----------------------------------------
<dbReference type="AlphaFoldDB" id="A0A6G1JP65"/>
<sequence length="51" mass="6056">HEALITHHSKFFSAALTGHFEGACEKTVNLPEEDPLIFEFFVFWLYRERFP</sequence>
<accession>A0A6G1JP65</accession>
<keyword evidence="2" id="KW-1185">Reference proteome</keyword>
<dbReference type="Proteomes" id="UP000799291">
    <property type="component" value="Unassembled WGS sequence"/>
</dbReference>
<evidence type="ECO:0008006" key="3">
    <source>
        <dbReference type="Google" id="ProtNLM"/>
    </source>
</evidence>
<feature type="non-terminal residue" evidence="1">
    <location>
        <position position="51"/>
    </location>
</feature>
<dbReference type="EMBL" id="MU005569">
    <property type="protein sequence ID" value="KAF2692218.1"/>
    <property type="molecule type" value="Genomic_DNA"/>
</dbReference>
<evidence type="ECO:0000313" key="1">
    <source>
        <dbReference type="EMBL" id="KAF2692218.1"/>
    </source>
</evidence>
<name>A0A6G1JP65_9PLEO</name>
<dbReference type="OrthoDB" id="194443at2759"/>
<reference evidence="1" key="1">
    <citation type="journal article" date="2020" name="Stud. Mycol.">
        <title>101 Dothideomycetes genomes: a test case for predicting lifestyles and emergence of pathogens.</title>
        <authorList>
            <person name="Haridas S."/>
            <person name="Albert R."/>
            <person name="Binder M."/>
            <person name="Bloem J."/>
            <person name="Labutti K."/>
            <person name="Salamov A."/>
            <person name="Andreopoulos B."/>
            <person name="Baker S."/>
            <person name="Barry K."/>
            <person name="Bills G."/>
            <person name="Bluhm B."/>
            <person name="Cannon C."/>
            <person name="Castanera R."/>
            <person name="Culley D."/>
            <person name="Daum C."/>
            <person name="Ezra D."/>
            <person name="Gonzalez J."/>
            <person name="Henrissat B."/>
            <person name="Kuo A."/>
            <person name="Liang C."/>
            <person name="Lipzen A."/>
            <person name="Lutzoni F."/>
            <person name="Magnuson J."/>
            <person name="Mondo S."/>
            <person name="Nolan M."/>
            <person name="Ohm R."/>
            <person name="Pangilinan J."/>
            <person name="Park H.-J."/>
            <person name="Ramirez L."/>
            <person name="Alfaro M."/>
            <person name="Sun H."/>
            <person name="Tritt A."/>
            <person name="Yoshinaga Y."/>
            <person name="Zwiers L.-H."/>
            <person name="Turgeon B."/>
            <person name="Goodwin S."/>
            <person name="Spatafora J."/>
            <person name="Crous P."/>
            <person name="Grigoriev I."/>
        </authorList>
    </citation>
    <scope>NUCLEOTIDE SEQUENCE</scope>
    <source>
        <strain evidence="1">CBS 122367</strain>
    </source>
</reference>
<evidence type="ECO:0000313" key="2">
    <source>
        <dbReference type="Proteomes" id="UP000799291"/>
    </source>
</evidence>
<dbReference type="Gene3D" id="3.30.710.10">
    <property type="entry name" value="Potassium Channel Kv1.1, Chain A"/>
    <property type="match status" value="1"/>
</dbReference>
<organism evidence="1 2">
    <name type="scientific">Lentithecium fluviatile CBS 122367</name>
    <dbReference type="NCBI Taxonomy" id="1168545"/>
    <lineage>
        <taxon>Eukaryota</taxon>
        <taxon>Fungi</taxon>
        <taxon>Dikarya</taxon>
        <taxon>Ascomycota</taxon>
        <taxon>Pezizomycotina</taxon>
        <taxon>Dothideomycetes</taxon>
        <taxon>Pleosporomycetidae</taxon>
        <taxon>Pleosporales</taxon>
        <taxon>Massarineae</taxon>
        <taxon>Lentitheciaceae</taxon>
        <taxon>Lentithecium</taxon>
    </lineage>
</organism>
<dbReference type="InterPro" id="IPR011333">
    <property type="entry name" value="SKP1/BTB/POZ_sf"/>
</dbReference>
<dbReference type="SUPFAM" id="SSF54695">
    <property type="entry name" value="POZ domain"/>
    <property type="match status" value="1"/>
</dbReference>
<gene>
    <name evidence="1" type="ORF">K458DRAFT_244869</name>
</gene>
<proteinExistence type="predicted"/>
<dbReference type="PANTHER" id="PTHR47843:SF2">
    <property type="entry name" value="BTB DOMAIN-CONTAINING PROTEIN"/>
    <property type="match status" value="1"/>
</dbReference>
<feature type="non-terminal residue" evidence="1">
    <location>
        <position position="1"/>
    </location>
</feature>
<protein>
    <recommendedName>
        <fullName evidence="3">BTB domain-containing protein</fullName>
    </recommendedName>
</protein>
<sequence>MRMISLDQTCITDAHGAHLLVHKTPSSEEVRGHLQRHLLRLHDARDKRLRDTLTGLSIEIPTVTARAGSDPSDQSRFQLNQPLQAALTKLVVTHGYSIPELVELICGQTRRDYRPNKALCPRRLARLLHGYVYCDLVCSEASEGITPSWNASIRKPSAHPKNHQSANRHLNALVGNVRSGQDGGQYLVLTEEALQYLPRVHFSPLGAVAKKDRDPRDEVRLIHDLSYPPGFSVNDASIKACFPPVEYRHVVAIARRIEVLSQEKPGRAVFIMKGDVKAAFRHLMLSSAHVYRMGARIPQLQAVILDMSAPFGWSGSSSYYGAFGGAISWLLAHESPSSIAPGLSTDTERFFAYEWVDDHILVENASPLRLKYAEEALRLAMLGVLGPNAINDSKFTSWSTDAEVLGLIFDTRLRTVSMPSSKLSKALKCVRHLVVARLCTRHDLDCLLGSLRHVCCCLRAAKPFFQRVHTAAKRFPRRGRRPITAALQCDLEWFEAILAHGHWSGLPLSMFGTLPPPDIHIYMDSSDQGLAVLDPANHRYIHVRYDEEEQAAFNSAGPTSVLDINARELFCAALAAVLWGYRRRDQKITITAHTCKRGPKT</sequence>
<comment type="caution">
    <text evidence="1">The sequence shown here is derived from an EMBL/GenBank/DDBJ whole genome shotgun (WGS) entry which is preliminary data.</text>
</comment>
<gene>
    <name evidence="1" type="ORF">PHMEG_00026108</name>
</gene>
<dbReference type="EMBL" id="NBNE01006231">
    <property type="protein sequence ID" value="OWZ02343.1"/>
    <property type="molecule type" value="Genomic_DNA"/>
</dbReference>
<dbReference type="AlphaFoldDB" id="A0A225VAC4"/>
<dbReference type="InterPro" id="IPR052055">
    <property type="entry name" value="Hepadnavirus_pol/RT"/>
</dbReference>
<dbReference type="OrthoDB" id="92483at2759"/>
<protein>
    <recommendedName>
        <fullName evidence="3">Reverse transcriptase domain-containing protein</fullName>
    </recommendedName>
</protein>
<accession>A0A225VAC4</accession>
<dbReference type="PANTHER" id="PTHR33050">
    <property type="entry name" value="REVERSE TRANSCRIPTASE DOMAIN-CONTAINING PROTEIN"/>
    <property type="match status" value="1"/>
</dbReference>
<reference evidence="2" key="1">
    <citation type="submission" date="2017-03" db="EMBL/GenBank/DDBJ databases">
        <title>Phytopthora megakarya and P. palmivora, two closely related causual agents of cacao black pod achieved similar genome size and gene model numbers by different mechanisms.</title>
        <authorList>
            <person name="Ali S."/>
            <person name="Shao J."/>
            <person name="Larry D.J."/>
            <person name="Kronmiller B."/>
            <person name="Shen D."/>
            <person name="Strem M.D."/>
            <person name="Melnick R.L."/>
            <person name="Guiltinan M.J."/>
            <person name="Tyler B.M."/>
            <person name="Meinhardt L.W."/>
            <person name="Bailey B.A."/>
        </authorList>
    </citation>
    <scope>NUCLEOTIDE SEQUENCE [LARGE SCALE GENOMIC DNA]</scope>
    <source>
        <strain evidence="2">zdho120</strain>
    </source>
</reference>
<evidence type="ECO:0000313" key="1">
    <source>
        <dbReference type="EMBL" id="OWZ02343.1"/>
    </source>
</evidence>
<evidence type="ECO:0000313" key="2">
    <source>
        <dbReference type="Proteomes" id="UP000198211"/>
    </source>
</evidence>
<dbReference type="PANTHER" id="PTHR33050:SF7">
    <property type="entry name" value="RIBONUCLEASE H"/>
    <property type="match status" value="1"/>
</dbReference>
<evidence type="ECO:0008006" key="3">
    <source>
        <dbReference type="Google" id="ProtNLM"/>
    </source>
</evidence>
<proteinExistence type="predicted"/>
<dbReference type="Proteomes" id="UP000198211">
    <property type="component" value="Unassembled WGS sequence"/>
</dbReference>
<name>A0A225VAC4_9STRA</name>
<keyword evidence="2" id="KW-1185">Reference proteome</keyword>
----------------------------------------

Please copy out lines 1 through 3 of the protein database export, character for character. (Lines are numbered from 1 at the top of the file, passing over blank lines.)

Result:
<dbReference type="AlphaFoldDB" id="A0A6G1JP65"/>
<sequence length="51" mass="6056">HEALITHHSKFFSAALTGHFEGACEKTVNLPEEDPLIFEFFVFWLYRERFP</sequence>
<accession>A0A6G1JP65</accession>